Is Spray Sunscreen Flammable

Is Spray Sunscreen Flammable

Many people enjoy using spray sunscreen for its convenience and ease of application. However, there have been concerns about the flammability of spray sunscreens. In this article, we will explore whether or not spray sunscreen is flammable and discuss some important safety tips to keep in mind.

Flammability of Spray Sunscreen

Spray sunscreens typically contain flammable ingredients such as alcohol and other volatile substances. These ingredients help the sunscreen to dry quickly and provide an even application. However, the flammability of spray sunscreen depends on the specific product and its formulation.

Most spray sunscreens are designed to be safe to use, but it’s essential to follow the manufacturer’s instructions and warnings to ensure proper usage. While spray sunscreens may contain flammable ingredients, they are generally considered safe when used according to the instructions.

Is Spray Sunscreen Flammable


Safety Tips for Using Spray Sunscreen

To ensure the safe use of spray sunscreens, here are some important tips to keep in mind:

  • Read the product label and follow all instructions and warnings provided by the manufacturer.
  • Avoid using spray sunscreens near open flames, sparks, or sources of ignition.
  • Keep spray sunscreen away from heat, including direct sunlight and hot surfaces.
  • Do not spray sunscreen directly onto the face. Instead, spray it onto your hands first and then apply it to your face.
  • Avoid inhaling spray sunscreen by covering your face while applying it or spraying it outdoors.
  • Store spray sunscreens in a cool and dry place, away from high temperatures.
  • Keep spray sunscreens out of reach of children and pets.
  • If you notice any signs of skin irritation or allergic reaction, discontinue use immediately and consult a healthcare professional.

Alternatives to Spray Sunscreen

If you have concerns about the flammability or inhalation risks of spray sunscreen, you may consider using alternative forms of sunscreen. Some alternatives include:

  • Lotion Sunscreen: Traditional lotion sunscreens are less likely to be flammable compared to spray sunscreens.
  • Stick Sunscreen: Stick sunscreens are solid and do not contain volatile substances, making them a flammability-free option.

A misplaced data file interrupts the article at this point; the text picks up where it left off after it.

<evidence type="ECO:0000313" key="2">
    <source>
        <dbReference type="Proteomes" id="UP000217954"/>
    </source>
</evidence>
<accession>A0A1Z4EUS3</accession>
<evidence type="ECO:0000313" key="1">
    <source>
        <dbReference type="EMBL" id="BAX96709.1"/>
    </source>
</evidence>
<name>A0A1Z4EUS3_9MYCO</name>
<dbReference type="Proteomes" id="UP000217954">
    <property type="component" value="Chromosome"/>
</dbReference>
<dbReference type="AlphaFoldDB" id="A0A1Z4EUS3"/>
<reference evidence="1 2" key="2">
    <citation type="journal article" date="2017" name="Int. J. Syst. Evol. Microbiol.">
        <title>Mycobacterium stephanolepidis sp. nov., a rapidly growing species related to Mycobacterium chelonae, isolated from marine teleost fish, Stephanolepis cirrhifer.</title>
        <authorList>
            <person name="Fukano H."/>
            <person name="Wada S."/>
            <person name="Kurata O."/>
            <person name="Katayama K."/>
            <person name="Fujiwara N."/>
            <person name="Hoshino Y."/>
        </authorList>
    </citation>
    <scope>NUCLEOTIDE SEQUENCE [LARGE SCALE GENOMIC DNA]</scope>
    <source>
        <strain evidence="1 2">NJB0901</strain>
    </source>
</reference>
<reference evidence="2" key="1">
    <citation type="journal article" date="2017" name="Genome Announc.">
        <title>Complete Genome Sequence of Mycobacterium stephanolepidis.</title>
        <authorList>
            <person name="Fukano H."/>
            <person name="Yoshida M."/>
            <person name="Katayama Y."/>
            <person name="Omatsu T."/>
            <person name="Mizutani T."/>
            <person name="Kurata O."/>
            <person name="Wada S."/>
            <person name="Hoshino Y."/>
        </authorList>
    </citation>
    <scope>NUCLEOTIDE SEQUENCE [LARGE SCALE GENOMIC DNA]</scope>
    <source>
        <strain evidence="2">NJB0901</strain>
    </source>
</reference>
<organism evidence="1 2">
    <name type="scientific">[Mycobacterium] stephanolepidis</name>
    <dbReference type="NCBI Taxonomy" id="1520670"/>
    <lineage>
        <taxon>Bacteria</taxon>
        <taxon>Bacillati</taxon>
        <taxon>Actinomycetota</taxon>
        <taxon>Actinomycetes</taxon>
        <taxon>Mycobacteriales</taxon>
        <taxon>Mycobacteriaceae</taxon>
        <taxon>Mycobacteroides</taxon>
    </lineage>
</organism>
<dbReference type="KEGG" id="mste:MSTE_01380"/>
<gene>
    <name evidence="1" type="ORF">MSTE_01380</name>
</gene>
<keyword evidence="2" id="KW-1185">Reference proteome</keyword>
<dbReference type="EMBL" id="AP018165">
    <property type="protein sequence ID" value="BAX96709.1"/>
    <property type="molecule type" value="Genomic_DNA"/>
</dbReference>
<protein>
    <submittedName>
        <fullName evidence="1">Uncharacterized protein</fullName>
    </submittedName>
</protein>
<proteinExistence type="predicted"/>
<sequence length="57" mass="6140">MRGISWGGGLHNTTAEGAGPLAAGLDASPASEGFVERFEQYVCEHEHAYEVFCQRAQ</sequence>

• Mineral Sunscreen: Mineral sunscreens, also known as physical sunscreens, are generally considered safe and do not contain flammable substances.
  • Clothing and Accessories: Wearing protective clothing, such as hats, long sleeves, and sunglasses, can provide an additional layer of sun protection.
  • Seek Shade: When possible, seek shade during peak sun hours to minimize sun exposure and reduce the need for excessive sunscreen application.
Is Spray Sunscreen Flammable


Frequently Asked Questions For Is Spray Sunscreen Flammable

Is Spray Sunscreen Flammable?

Spray sunscreens can be flammable due to the alcohol content in their formula. Always follow safety precautions when using them near open flames or heat sources.

Can Spray Sunscreen Explode In Hot Cars?

Spray sunscreens can be pressurized and may explode if exposed to high temperatures in hot cars. It is advisable to store them in a cool place.

Is Spray Sunscreen Safe For Children?

Spray sunscreens are generally safe for children when used correctly. Ensure that you apply them properly and avoid spraying directly on the face or near the eyes.

Can Spray Sunscreen Damage Clothing?

Spray sunscreens may contain ingredients that could potentially stain or discolor clothing. It is recommended to allow the product to dry before dressing to minimize any potential damage.


In conclusion, while spray sunscreens may contain flammable ingredients, they can be used safely when following proper guidelines. It’s crucial to read and adhere to the instructions provided by the manufacturer to ensure the safe application of the product. If you have concerns about the flammability or inhalation risks, alternative forms of sunscreen, such as lotions, sticks, or mineral sunscreens, can be considered. Remember to prioritize sun protection and stay safe under the sun!

Updated: January 20, 2024 — 2:51 am